When trying to understand someone’s intentions, non-human primates expect others to act rationally by performing the most appropriate action allowed by the environment, according to a new study by researchers at Harvard University. The work was led by Justin Wood, a graduate student in the Department of Psychology in the Faculty of Arts and Sciences at Harvard, with David Glynn, a research assistant, and Marc Hauser, professor of psychology at Harvard, along with Brenda Phillips of Boston University.
Researchers have long attempted to unravel the cryptic code used by the neurons of the brain to represent our visual world. By studying the way the brain rapidly and precisely encodes natural visual events that occur on a slower timescale, a team of Harvard bioengineers and brain scientists from the State University of New York have moved one step closer towards solving this riddle.
Global warming may be to blame for the gradual extinction of cold-loving species, and the European land leech in particular, according to Ulrich Kutschera and colleagues from the University of Kassel in Germany and the Karl-Franzens-University of Graz in Austria.
Cell phones should come no closer than one meter to hospital beds and equipment, according Dutch research published in the online open access journal, Critical Care. Scientists demonstrated that incidents of electromagnetic interference (EMI) from second and third generation mobile phones occurred even at distance of three meters.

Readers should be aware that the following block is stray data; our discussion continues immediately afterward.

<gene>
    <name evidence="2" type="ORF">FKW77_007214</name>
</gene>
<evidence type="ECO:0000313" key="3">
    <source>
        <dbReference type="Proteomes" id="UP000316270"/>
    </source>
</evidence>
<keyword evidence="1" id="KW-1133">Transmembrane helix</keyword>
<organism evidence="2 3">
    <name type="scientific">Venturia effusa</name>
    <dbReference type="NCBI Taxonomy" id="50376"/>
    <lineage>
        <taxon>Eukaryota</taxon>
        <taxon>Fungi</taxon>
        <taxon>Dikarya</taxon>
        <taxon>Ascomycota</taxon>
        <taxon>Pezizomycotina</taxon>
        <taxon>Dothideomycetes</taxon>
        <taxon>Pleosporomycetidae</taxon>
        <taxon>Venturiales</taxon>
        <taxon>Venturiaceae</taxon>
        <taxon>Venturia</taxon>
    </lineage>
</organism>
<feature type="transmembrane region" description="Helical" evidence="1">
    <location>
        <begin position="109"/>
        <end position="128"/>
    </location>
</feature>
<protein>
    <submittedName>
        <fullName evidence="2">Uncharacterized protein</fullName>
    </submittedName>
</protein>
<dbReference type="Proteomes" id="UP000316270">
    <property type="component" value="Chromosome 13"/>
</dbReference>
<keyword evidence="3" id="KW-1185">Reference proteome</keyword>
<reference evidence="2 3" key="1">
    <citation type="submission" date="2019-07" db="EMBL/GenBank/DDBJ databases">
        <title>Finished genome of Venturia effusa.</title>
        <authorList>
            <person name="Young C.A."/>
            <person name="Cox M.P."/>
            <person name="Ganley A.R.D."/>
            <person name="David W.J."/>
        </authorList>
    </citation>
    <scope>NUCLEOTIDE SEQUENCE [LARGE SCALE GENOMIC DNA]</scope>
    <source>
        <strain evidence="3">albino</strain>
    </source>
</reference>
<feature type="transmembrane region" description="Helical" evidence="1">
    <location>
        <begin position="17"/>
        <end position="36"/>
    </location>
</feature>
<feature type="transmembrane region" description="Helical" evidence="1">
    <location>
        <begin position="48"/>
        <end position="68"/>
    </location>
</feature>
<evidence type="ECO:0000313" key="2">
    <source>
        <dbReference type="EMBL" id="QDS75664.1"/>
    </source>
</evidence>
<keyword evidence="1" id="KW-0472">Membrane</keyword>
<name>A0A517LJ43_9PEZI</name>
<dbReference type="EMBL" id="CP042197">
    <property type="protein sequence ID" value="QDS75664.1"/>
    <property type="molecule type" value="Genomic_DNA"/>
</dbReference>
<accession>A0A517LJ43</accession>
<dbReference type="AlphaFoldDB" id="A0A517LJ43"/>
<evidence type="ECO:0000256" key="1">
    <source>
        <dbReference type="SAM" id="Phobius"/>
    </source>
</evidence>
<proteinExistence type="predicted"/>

A little dirt never hurt. But in today’s super-clean world, vaccinations, anti-bacterial soaps, and airtight doors and windows are keeping dirt and disease-causing germs at bay. While staying germ-free can prevent the spread of disease and infections, leading a cleanlier lifestyle may be responsible for an increase in allergies among children.
It is well established that a child’s brain has a remarkable capacity for change, but controversy continues about the extent to which such plasticity exists in the adult human primary sensory cortex. Now, neuroscientists from MIT and Johns Hopkins University have used converging evidence from brain imaging and behavioral studies to show that the adult visual cortex does indeed reorganize–and that the change affects visual perception.
Ecologists have at last got to the bottom of why bears rub trees – and it’s not because they have itchy backs. Speaking at the British Ecological Society’s Annual Meeting in Glasgow the week of September 10, Dr Owen Nevin of the University of Cumbria will reveal that adult male grizzly bears use so-called “rub trees” as a way to communicate with each other while looking for breeding females, and that this behaviour could help reduce battles between the bears.
Female animals that mate with multiple partners may be doing so to ensure the optimum health of their grandchildren, according to researchers at the universities of Leeds and Exeter. Despite mating being a risky business for females – not least with the threat of injury, sexually transmitted diseases and vulnerability to predators – polyandry (females taking multiple mates) is widespread in the animal kingdom.